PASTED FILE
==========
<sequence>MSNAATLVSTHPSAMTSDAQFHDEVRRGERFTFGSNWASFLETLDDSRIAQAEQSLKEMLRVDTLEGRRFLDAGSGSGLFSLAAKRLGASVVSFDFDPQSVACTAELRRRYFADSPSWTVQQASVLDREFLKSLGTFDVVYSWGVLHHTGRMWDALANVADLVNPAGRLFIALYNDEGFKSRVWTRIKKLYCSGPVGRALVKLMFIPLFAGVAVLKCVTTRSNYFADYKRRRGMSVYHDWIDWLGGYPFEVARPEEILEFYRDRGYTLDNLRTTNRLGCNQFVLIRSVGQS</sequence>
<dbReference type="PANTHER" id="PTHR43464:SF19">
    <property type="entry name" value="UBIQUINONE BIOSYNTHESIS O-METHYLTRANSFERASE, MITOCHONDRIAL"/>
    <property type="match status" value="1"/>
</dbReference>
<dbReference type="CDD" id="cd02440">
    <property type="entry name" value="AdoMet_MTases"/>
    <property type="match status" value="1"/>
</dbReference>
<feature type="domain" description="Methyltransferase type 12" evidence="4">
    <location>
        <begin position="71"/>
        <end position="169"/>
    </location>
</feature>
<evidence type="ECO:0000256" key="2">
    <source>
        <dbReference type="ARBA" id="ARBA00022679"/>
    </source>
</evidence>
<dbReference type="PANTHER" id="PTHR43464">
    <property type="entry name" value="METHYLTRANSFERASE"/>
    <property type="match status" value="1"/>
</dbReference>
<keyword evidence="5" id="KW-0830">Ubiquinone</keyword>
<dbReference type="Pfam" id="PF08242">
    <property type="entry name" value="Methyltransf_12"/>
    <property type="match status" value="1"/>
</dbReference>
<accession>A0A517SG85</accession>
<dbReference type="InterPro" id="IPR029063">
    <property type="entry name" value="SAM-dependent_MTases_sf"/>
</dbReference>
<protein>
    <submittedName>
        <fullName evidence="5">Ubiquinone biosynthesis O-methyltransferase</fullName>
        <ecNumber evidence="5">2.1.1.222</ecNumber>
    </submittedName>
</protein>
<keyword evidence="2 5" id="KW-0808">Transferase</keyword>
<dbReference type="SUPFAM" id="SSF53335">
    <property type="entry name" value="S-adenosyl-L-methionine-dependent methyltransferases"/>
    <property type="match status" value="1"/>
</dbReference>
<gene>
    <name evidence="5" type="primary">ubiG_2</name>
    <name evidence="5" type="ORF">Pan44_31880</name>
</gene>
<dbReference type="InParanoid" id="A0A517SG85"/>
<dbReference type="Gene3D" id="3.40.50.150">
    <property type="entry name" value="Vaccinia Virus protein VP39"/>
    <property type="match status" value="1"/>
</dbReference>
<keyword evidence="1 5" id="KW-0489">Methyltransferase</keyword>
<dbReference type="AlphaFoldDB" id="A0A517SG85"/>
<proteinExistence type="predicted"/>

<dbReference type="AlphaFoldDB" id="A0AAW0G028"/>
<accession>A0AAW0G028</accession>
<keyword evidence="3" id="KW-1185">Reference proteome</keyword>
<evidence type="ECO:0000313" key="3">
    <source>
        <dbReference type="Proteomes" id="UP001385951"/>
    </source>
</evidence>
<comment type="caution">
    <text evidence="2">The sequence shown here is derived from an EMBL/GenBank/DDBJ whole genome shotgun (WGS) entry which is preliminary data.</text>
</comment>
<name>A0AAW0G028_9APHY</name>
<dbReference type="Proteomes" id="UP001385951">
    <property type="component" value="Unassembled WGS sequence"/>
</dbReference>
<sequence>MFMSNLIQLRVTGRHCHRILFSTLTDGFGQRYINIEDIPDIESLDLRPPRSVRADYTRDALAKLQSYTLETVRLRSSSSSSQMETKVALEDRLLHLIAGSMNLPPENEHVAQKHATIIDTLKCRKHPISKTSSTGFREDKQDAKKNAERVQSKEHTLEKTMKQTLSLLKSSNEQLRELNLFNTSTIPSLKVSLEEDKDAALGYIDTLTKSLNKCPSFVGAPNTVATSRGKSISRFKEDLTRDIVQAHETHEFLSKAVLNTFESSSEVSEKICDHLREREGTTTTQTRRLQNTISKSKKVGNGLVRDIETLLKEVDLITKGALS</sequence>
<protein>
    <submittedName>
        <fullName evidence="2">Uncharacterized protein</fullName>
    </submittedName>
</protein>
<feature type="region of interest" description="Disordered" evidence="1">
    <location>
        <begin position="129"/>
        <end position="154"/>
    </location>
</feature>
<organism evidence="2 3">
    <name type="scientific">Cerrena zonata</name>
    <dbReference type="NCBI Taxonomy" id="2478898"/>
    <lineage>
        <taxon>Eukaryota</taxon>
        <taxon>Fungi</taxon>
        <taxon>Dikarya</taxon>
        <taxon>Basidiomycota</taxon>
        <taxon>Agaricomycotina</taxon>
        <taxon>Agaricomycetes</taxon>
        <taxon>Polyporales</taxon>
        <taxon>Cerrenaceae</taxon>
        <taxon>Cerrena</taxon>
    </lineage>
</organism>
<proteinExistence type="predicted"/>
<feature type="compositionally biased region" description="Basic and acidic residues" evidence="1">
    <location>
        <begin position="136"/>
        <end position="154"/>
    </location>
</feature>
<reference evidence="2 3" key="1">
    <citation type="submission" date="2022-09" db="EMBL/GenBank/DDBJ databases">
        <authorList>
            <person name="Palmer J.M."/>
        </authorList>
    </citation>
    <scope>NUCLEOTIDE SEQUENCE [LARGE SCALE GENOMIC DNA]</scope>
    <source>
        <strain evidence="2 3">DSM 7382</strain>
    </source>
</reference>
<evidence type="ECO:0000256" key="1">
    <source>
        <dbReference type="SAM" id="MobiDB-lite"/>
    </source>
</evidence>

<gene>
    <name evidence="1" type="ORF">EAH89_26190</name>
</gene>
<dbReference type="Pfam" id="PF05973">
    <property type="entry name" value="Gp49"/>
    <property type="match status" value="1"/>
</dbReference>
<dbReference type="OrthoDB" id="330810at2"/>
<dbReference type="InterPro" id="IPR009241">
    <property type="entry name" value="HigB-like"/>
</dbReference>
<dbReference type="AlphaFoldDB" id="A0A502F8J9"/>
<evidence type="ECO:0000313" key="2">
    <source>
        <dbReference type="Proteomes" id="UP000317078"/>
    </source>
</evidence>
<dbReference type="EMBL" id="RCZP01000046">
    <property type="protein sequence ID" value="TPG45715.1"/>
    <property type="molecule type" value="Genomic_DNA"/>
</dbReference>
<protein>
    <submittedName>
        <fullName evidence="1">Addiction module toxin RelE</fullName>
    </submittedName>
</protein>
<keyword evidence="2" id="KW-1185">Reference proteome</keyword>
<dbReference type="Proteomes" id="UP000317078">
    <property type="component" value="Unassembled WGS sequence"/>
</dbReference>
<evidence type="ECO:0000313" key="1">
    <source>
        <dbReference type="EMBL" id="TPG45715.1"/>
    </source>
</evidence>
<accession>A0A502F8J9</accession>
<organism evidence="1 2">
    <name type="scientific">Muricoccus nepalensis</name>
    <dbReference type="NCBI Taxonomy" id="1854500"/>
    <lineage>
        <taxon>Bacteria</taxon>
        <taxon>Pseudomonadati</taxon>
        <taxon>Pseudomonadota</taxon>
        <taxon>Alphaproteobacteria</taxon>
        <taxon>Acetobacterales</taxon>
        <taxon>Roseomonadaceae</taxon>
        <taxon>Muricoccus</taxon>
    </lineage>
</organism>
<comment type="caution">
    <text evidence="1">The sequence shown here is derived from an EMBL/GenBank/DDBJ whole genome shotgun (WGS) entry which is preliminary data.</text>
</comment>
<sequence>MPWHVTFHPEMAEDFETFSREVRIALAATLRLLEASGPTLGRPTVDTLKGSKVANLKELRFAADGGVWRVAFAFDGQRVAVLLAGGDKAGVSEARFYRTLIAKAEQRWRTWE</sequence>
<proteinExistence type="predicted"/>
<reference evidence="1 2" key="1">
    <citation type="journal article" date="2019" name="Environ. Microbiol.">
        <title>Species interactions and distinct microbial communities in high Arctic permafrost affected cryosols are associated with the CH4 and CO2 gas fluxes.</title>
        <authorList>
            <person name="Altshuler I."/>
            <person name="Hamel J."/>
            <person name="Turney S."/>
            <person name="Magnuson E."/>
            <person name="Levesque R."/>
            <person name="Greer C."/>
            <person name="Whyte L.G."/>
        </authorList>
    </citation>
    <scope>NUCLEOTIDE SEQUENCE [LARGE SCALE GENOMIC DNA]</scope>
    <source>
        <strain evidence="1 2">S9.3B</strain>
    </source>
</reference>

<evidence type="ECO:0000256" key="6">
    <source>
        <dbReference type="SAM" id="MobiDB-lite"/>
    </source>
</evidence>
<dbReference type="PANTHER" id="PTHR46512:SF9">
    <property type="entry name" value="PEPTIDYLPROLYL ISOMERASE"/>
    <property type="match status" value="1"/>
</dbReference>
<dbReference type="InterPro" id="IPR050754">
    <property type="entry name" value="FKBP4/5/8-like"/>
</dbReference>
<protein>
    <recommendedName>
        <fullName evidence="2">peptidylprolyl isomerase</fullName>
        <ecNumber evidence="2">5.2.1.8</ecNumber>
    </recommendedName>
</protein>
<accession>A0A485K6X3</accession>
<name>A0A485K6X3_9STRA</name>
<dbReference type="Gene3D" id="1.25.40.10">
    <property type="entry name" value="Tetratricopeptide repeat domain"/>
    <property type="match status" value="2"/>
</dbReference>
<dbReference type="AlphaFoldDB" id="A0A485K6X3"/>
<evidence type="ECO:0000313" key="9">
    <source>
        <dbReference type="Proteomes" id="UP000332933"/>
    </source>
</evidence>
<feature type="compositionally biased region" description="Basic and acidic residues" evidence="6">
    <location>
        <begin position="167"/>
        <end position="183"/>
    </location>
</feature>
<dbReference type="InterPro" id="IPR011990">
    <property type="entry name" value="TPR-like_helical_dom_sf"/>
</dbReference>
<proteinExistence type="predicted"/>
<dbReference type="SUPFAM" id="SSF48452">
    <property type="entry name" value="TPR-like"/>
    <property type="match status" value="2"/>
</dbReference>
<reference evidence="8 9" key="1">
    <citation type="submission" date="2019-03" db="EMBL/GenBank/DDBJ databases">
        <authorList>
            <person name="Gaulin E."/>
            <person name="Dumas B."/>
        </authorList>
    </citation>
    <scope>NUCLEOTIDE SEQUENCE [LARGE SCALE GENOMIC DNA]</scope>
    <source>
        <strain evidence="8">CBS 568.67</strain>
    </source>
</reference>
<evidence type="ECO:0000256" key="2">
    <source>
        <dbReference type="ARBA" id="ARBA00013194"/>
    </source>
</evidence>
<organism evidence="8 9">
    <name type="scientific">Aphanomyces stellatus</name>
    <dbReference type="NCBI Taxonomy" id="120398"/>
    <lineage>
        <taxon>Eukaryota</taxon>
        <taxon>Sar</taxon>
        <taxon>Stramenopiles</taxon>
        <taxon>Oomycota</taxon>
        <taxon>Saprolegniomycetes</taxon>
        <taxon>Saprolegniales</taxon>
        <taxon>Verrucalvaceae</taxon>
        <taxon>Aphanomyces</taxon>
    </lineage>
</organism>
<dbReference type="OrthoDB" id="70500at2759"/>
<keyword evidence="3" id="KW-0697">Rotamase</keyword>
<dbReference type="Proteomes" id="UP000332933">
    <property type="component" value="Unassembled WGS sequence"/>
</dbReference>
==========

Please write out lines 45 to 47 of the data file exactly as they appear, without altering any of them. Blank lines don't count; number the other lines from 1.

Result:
<gene>
    <name evidence="5" type="primary">ubiG_2</name>
    <name evidence="5" type="ORF">Pan44_31880</name>